There’s no place like

Ruby was named after the ruby slippers in the 1939 film The Wizard of Oz. Her mother reminded her of this, every so often, as if she was afraid that Ruby would forget. “You were named after the slippers from the film, mind”, her mother would say, looking dreamily at her own reflection in the mirror, fluffing her hair, whatever color it was that week; it was often “Ruby Red”. “Be thankful I didn’t name you after the slippers in the book, missy,” her mother would suddenly snap around from the mirror, and Ruby would look up, nod, and go back to her coloring book; inevitably, it was usually a coloring book of The Wizard of Oz; based on the characters in the film, of course, not those in the book.

And Ruby was thankful, for a great many things. Firstly, she was thankful that her mother had named her a rather ordinary name, even if it was taken from the magical slippers, which, as she got older, looked more and more plasticky to her. Her mother could’ve chosen all sorts of names. “Yellow Brick Road”, for instance. You couldn’t pretend that such a name was normal, as she did with Ruby. Or Munchkin. That would not have gone over well with the kids at school. Look at that boy who named him after Harry Potter. “Harry Potter Green” had been called out in the role call of the first day of school, and that was it. He had been teased awfully since then, and they were already in the fourth grade; four years was an awfully long time to be teased. Thankfully, Ruby’s mother had assumed that everyone would associate Ruby with the slippers, and hadn’t bothered to add it onto Ruby’s birth certificate.
Ruby and her mother watched The Wizard of Oz every night. It was not a topic that was up for discussion. They would finish their cereal, Ruby would be sent to brush her teeth, Ruby’s mother would get a stool, reach into the freezer, and take out frozen peas, and then they would sit together in front of their bulky beige television set, Ruby on the footstool, Ruby’s mother in the armchair. Ruby’s mother was always very frightened that the color might not change when Dorothy got into Oz. “Supposing it doesn’t change,” she would mumble, her mouth full of frozen peas, as the moment drew near. When she was younger, Ruby would always answer her reassuringly, drawing on past experience. “It always changes, Mom”, she would say, patting her mother’s arm from her perch on the footstool down below, “really”. By the fourth grade, however, Ruby had stopped answering her mother. She sat through the film, that was all. Sometimes she allowed herself to close her eyes. Once, in the second grade, she had fallen asleep as the Scarecrow sang to Dorothy about his wish to have a brain. She thought it wouldn’t matter, as she knew the scene by heart anyway; the fence, the blue sky, the straw dangling from the scarecrow’s arms, the memory that repeated itself in the tin-man and the lion’s songs; she dreamt about them most nights too, though she never dreamt about Dorothy. None of them were friendly in her dreams, they all seemed rather sullen that they had to keep appearing there, and at one point she found herself apologizing to the lion for dreaming about him, and consoling the tin-man that he couldn’t go be in some other little girl’s dream. That one time she had fallen asleep during the movie, she awoke to see her mother towering above her. The movie was off, the lights in the living room were off, and only the dull little light in the kitchen was on. She could her mother’s blue eyes dimly. They didn’t seem angry, but her mother said slowly, “that’s the last time that you ever fall asleep during this movie.”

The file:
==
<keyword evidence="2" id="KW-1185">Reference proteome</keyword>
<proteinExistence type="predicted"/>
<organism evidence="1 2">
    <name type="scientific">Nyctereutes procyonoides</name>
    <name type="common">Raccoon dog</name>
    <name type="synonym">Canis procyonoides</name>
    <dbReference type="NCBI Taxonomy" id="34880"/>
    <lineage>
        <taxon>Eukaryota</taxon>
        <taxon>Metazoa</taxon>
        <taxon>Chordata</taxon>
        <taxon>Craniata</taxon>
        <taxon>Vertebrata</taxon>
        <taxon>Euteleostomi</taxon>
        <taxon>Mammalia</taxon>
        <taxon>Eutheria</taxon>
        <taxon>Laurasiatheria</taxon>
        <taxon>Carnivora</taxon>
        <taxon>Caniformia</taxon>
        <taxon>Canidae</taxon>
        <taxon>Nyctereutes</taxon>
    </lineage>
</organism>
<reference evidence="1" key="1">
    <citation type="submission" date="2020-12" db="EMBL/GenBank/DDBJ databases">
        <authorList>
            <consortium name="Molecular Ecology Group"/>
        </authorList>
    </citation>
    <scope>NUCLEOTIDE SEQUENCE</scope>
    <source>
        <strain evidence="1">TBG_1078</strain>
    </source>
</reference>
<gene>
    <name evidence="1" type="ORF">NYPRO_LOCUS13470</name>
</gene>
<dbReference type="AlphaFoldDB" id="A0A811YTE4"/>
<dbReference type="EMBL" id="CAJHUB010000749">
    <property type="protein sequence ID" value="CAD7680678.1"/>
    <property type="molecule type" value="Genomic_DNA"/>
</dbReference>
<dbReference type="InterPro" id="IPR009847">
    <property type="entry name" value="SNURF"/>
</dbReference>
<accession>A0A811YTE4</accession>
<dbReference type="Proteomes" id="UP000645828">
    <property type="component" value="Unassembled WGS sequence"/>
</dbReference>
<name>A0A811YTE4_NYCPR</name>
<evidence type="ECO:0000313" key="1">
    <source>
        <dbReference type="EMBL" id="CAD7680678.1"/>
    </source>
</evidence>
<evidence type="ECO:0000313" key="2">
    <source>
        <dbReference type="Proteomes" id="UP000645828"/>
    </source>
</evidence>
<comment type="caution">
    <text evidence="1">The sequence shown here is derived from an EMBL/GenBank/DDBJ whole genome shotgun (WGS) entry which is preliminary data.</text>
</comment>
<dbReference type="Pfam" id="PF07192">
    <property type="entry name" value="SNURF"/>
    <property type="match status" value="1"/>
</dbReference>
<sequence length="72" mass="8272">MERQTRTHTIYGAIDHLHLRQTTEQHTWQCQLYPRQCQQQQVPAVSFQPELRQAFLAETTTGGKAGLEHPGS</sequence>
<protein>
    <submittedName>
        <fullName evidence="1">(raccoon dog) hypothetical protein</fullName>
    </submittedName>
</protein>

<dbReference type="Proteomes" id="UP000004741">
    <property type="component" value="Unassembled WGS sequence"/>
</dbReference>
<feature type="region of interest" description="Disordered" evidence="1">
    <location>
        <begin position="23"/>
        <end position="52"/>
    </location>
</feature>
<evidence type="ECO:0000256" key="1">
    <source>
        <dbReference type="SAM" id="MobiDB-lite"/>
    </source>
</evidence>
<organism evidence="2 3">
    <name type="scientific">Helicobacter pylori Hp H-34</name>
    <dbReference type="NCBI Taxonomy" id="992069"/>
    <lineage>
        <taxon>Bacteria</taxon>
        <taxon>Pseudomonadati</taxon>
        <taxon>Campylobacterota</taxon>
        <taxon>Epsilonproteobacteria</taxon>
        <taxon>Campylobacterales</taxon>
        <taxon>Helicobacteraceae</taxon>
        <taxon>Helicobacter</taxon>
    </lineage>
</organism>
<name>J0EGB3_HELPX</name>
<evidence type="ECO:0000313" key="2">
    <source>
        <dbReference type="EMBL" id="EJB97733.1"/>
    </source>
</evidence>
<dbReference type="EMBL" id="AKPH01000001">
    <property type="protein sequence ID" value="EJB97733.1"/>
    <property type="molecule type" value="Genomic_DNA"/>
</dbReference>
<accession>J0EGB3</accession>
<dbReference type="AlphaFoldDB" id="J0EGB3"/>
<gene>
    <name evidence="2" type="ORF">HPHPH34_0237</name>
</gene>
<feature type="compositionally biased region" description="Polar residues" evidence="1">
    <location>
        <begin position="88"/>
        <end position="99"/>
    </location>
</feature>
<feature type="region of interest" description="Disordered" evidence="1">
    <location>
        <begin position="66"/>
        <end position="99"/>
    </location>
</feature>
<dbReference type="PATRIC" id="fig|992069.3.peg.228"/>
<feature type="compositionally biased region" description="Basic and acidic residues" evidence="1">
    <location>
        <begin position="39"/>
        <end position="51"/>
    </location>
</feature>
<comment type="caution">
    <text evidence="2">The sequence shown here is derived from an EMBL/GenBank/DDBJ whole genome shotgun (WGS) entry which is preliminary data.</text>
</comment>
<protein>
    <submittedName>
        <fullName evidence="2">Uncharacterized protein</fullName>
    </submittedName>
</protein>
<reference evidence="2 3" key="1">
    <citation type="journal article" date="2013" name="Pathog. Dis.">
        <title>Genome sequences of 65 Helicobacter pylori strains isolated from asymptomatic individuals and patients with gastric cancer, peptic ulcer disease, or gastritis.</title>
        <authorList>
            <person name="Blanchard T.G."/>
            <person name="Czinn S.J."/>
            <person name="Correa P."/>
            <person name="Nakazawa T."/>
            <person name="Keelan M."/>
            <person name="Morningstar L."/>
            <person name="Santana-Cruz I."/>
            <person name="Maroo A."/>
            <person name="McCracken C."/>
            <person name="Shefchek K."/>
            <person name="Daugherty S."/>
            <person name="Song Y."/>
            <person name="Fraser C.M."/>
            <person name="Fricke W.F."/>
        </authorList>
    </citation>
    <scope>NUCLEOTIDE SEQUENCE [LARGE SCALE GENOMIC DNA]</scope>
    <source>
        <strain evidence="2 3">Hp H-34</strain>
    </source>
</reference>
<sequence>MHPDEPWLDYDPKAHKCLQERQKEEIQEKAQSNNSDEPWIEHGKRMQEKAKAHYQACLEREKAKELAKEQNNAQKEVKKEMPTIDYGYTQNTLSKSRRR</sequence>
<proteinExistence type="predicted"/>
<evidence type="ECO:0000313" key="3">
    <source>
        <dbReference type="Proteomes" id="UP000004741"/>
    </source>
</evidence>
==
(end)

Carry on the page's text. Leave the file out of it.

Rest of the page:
And as long as she lived with her mother, it was.
That was till the fifth grade. The first day of the fifth grade, they were asked to write an essay about what they had done during the summer. Elsie Crittin wrote about how her family had gone to Niagra Falls, and how she had ridden the maid of the mist, and imagined that she was the captain’s wife. Grace Burdows wrote about how she had read a lot of books, and gone to the pool with her brothers. Harry Potter Green wrote about how much he loved summer vacation, because there was no school. Ruby wrote that she had had cereal for breakfast, lunch, and dinner, and that her mother made her watch The Wizard of Oz three times a day (before the two of them finally viewing it together when her mom got home from work), and that their power had been shut off during the heat wave, because her mom hadn’t paid the bills.